As these are incidental costs that have to be incurred prior to the ownership of the IP, we hope that they will be allowed as qualifying expenditure for section 19B WDA.
This move will put Singapore on par with Hong Kong and Ireland, where certain incidental costs such as legal expenses, valuation fees and application fees are accepted as qualifying costs for the WDA.
5. Exempting the clawback of allowance
Currently under section 19B, WDA is granted equally over five years. If a disposal occurs within this period, no further WDA is allowed in the year of disposal or subsequent years.
WDA previously allowed will also be clawed back through a charge to the company in the tax year the disposal took place. This charge is the lesser of the amount of WDA previously claimed or the price which the rights are sold, transferred or assigned.
The government could consider providing an exemption on the clawback of section 19B WDA previously claimed if the IP rights are held for a significant period of time, say 15 years.
This would provide greater certainty and transparency of the tax treatment while ensuring that the IPs would have been sufficiently exploited in Singapore. This will also send a strong signal regarding Singapore’s commitment to being a global IP Hub.
6. Exempting capital gains from disposal of IP
Singapore does not presently have a capital gains tax. In most cases, gains arising from the divestment of the IP held on capital account are not taxable in Singapore. However, the onus is on the company to prove such capital claims as this is subject to the IRAS’ review and agreement.
To minimize compliance costs, greater upfront certainty on the tax treatment for gains arising from the divestment of IP would be welcomed. In particular, a tax exemption on gains arising from the divestment of IP under certain scenarios could be considered.
7. Introducing a cash conversion option
Under the Productivity and Innovation Credit scheme, taxpayers may make an annual election to convert up to S$100,000 of qualifying expenditure to cash in lieu of a WDA claim, subject to conditions.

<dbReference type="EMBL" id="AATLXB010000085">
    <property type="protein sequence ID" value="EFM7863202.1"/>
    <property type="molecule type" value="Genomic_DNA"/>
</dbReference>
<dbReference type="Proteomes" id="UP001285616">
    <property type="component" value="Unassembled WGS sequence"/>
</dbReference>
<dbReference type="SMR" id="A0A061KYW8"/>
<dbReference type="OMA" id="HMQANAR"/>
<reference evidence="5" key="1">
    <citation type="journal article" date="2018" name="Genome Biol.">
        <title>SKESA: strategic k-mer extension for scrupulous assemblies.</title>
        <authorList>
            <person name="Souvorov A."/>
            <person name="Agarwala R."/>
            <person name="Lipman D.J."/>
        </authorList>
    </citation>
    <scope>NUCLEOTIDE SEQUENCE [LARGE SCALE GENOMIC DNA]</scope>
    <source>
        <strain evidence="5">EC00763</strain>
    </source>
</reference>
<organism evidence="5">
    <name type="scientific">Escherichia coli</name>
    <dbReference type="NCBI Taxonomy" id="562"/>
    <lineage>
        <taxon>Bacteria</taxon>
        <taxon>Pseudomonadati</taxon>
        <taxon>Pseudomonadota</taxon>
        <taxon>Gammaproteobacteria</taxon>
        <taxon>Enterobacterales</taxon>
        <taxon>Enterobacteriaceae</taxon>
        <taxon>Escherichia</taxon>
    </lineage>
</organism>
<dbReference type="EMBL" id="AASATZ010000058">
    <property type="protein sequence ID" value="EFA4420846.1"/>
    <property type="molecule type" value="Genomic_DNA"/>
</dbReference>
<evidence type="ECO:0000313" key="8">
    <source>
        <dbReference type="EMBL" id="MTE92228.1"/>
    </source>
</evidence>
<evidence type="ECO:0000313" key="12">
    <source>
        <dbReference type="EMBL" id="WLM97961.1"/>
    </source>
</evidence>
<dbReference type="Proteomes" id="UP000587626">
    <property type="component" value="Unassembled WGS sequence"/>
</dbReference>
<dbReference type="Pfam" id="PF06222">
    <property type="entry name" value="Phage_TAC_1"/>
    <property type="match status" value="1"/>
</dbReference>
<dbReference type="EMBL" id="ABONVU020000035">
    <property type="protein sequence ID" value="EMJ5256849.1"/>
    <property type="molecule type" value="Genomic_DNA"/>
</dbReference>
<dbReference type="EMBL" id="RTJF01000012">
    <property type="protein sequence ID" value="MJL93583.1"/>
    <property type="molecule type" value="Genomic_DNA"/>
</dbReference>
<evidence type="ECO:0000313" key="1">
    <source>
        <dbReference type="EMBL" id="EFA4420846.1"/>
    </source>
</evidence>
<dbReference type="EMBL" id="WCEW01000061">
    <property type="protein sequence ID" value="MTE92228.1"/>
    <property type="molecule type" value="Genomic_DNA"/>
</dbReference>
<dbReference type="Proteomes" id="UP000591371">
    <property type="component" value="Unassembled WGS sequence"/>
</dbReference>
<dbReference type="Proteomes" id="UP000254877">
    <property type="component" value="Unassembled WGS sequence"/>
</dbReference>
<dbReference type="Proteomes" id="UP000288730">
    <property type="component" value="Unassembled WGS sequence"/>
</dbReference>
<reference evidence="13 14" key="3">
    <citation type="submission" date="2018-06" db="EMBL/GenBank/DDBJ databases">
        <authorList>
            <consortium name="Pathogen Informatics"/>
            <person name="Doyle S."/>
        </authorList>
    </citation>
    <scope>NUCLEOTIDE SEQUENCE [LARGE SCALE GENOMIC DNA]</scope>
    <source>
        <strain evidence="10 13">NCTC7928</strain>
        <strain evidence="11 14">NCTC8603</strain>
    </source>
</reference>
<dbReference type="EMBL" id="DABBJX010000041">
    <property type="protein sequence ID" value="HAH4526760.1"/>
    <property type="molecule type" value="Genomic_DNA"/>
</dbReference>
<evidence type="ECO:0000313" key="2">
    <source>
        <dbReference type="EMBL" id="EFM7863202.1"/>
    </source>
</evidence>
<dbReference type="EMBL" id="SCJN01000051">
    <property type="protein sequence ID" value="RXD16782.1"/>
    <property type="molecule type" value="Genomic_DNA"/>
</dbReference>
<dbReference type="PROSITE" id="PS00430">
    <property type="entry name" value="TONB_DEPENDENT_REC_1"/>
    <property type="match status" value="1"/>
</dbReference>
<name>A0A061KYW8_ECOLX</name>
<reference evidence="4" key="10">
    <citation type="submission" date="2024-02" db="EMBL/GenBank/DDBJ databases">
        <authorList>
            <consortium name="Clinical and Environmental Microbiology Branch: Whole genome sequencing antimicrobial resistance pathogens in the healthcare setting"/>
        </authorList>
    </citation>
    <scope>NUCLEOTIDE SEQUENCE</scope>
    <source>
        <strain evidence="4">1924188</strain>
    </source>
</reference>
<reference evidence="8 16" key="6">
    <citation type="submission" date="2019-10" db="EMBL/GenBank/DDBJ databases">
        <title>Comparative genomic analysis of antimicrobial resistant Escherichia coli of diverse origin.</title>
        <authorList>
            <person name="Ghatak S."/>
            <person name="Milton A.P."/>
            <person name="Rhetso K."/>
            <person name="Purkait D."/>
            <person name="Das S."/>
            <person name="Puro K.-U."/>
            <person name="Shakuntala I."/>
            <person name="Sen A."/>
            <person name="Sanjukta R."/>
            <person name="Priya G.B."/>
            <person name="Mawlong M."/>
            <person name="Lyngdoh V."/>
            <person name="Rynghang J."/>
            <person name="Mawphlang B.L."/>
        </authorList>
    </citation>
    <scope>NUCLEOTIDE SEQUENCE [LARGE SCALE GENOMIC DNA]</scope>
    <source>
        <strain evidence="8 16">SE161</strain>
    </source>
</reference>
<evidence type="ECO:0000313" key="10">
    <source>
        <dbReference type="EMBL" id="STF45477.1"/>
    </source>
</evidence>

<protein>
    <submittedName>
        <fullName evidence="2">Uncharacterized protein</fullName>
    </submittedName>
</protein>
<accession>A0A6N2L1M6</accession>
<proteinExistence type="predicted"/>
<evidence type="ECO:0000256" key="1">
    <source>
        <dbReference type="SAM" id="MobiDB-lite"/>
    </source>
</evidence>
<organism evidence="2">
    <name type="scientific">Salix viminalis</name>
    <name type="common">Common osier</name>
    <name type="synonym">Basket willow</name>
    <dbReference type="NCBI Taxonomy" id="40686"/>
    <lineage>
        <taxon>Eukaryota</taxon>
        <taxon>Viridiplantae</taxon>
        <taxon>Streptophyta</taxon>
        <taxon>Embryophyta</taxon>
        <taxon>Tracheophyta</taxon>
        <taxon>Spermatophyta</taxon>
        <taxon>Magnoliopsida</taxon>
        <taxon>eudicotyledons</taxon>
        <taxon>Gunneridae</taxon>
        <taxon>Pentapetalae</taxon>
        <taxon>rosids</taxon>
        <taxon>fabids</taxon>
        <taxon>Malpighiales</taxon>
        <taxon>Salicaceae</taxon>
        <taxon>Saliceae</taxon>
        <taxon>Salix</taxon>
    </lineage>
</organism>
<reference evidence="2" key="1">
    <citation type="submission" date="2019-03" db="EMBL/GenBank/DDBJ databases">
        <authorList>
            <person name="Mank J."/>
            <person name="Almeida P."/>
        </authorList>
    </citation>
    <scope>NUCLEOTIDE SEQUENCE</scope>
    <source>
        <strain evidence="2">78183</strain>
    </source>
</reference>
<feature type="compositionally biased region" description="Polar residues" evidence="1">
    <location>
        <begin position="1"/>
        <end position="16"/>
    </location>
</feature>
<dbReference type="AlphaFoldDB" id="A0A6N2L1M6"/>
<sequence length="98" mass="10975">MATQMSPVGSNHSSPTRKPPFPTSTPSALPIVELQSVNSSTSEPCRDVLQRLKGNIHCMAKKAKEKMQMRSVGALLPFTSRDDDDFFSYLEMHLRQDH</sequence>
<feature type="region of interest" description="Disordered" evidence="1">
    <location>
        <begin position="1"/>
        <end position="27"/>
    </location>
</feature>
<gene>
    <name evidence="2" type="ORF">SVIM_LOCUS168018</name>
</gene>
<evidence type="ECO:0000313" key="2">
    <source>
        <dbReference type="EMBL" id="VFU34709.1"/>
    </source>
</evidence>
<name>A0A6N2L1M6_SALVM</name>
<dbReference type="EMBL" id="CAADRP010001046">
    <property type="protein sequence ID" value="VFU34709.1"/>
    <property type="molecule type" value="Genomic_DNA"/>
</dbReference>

With some tweaks, a permanent cash conversion option under section 19B may be an attractive option. The cash conversion option will benefit start-up companies which may not have substantial taxable income during their initial operating years to offset against the WDA. The cash grant received may be more useful to these taxpayers as it will provide much welcomed cash flow. After all, cash is king.
Substance is critical
Singapore is well-poised to achieve its vision of being a global IP hub in Asia, supported by an attractive tax environment. However, in today’s age of anti-tax avoidance, IP tax regimes are coming under increasing scrutiny. Therefore, a cautionary note must be struck.
On 16 September 2014, the OECD released a series of deliverables that addressed 7 of the 15-point Base Erosion and Profit Shifting Action Plan. The interim report with respect to Action 5 (Harmful Tax Practices) and the report with agreed draft recommendations under Action 8 (Transfer Pricing for Intangibles) will have an important impact on IP practices. The issue of substance is a consistent message in these reports.
In light of these developments, it is now more crucial than ever to ensure that IP value creation and economic substance are aligned with profitability. The mere relocation of IP without substance could invite challenges from tax authorities.
This article is included in EY´s You and the Taxman, Issue 4, 2014